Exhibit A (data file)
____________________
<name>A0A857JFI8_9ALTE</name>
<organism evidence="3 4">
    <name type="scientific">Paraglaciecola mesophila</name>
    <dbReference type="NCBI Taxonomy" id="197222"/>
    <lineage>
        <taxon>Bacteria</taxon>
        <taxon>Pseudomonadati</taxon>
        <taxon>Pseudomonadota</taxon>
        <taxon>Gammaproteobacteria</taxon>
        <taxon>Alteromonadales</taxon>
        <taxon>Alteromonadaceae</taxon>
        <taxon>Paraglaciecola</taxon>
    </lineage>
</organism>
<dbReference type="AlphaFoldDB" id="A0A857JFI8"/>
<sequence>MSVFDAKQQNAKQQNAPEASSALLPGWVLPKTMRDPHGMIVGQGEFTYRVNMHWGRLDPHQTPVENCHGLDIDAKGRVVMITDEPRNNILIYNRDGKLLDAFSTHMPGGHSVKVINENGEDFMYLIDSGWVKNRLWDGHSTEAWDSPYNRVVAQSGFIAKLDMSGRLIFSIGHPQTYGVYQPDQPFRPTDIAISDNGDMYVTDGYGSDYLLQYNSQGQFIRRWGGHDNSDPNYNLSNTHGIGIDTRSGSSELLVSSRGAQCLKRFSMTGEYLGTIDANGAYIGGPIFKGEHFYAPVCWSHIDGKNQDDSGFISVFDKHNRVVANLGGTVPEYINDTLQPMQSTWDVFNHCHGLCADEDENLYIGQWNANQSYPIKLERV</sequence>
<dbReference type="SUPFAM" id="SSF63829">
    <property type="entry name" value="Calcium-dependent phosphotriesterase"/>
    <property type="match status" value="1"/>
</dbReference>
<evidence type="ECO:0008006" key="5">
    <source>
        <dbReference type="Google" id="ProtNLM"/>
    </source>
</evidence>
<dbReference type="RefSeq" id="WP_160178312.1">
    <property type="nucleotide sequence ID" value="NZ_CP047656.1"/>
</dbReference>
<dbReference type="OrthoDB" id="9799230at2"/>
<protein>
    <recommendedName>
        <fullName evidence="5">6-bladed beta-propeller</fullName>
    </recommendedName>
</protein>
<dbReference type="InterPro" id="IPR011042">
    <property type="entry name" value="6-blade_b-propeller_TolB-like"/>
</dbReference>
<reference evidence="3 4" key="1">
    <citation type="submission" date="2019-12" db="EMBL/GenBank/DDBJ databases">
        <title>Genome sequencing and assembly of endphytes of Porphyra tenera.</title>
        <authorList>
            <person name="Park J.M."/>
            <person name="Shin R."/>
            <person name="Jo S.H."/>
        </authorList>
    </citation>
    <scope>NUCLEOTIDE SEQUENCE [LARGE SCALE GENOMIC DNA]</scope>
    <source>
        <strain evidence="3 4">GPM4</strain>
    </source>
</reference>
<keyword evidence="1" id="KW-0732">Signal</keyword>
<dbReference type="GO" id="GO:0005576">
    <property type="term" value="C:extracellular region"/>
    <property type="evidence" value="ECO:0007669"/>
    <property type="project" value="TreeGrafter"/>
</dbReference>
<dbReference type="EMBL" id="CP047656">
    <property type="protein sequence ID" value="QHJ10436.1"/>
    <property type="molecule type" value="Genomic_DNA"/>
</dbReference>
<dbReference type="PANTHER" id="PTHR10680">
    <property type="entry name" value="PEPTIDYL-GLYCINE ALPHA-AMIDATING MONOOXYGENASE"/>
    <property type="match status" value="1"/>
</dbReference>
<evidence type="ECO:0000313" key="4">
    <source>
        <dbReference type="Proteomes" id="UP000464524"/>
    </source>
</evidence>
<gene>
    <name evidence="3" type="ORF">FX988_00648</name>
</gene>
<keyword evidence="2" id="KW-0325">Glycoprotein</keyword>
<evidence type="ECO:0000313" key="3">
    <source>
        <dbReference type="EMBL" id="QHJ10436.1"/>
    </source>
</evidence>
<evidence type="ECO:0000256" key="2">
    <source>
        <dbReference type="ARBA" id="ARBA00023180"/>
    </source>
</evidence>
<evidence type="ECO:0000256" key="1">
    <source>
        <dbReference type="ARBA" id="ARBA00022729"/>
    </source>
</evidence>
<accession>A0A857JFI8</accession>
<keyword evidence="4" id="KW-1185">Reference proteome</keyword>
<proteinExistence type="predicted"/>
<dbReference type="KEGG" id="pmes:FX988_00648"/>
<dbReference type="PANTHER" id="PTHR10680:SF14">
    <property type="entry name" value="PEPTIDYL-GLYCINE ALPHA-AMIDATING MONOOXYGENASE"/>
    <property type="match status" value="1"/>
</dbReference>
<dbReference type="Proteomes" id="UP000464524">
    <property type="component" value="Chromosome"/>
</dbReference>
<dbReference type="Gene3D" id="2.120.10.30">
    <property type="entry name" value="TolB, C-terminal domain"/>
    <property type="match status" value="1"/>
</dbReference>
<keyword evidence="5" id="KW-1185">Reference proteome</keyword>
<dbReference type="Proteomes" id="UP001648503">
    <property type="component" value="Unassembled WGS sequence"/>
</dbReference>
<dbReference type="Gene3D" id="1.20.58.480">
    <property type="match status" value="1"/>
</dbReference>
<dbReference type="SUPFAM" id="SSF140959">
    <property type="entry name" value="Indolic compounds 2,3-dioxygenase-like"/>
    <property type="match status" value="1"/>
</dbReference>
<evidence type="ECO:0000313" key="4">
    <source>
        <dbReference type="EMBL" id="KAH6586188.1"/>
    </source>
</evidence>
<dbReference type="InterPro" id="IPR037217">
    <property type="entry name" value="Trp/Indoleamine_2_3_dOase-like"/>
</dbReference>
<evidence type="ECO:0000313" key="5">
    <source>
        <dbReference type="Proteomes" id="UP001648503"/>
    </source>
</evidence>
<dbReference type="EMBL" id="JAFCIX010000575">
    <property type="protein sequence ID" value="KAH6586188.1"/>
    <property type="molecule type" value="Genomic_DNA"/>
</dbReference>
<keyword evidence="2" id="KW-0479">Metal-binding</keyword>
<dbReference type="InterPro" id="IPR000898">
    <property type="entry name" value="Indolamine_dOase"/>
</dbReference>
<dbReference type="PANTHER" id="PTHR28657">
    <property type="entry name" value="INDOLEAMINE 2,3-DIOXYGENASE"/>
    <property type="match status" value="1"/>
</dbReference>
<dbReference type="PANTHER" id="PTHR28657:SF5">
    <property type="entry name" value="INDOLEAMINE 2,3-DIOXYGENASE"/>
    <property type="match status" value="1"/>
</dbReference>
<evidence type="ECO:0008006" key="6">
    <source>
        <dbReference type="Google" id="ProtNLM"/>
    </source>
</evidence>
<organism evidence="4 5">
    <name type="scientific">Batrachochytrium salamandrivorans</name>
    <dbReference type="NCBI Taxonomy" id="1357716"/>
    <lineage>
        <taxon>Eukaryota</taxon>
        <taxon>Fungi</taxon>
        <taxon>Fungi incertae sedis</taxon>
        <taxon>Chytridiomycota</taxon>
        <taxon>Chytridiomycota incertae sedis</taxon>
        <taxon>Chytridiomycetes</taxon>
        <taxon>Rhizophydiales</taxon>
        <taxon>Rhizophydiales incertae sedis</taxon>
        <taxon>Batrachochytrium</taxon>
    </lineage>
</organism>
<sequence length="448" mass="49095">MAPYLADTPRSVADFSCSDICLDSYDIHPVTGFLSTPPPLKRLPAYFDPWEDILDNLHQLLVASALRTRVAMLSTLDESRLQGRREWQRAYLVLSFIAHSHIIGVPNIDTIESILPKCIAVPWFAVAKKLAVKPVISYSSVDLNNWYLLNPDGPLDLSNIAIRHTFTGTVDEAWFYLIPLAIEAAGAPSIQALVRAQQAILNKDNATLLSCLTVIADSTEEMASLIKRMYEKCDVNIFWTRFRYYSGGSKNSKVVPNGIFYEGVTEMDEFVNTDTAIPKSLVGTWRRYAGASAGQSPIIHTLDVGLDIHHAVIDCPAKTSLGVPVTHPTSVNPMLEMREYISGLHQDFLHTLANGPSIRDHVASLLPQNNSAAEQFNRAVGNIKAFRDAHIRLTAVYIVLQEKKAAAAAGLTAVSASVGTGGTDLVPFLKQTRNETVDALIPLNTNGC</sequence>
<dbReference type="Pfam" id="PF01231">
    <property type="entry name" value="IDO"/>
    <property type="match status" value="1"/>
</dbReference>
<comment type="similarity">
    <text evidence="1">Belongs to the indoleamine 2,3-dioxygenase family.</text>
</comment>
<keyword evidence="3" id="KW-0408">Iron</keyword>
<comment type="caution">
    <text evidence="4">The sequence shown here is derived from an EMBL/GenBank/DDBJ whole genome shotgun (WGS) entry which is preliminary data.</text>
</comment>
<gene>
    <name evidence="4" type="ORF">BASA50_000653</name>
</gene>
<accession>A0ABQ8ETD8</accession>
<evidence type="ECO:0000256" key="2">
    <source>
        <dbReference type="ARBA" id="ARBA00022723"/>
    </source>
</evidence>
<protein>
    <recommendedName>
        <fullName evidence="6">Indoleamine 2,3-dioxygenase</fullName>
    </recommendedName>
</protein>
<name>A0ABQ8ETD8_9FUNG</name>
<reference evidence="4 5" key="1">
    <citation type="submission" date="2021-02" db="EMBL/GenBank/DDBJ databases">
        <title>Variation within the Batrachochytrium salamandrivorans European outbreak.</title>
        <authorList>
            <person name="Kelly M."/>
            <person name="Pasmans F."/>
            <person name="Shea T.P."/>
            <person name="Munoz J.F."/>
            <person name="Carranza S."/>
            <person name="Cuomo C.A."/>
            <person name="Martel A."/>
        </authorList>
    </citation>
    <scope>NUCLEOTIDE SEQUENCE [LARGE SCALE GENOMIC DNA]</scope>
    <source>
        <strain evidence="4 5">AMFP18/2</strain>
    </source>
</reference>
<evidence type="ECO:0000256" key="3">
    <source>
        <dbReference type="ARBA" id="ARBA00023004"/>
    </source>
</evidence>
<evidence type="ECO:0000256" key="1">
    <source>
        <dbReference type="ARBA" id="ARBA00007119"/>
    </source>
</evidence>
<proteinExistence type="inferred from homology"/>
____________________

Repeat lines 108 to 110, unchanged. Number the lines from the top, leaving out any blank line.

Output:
</dbReference>
<dbReference type="Gene3D" id="1.20.58.480">
    <property type="match status" value="1"/>